Nigeria can almost triple its diaspora remittance by allowing inflows to be priced at the currency of deposit or market-determined rates, as world’s shift from trade-focused globalization to focus on financial flows leaves commodities-based economies hanging in the balance.
Diaspora flow is becoming a major source of the country’s foreign inflow, at 6 percent of GDP and 11 times of FDI last year, but can surge to $60bn from around $25bn to $22bn where it has been at for about a decade,” said Ayo Teriba, CEO Economic Associates at the 2020 quarterly Economic Outlook in Lagos.
“It takes simple reform such as announcing that all inward transfer would be paid in the currency it is made or be determined by the market,” he said.
Inflows into Nigeria through the official windows are priced at 306/$ versus around 360/$ which is the market-determined rate meaning about N54 is lost on every dollar brought back into Nigeria.
The World Bank earlier in the year said that cost of remittance is very high in Africa. Compounded by losses due to Nigeria’s exchange rate system, diaspora inflow is not as attractive as it should be.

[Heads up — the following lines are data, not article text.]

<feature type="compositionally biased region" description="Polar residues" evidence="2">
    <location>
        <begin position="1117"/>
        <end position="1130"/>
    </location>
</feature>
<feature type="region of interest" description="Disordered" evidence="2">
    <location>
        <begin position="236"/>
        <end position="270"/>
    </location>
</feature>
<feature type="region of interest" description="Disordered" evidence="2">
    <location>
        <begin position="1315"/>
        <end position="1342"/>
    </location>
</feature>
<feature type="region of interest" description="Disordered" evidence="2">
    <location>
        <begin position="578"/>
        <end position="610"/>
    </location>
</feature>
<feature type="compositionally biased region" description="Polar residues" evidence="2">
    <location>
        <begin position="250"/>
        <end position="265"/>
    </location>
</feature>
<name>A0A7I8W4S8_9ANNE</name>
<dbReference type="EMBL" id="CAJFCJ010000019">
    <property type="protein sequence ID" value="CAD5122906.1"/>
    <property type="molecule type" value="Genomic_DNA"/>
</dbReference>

With commodity prices falling globally owing to technological advancement in the last three decades, commodity-based economies will get little from sales of their commodities. But the world has become more liquid than ever promising compensation to export-losses for economies like Nigeria, said Teriba.
Teriba pointed Nigeria to India which gained $80bn in remittance last year, owing to ongoing economic reforms to tap into global liquidity which also resulted in its $64bn FDI inflow, the country’s highest ever.
He also pointed Egypt’s success since its exchange rate reform following the 2016 downturn in the oil sector. Egypt received $29bn in remittances last year and while as a percentage of developing countries, Nigeria’s share of diaspora remittance has fallen behind Egypt’s since 2016.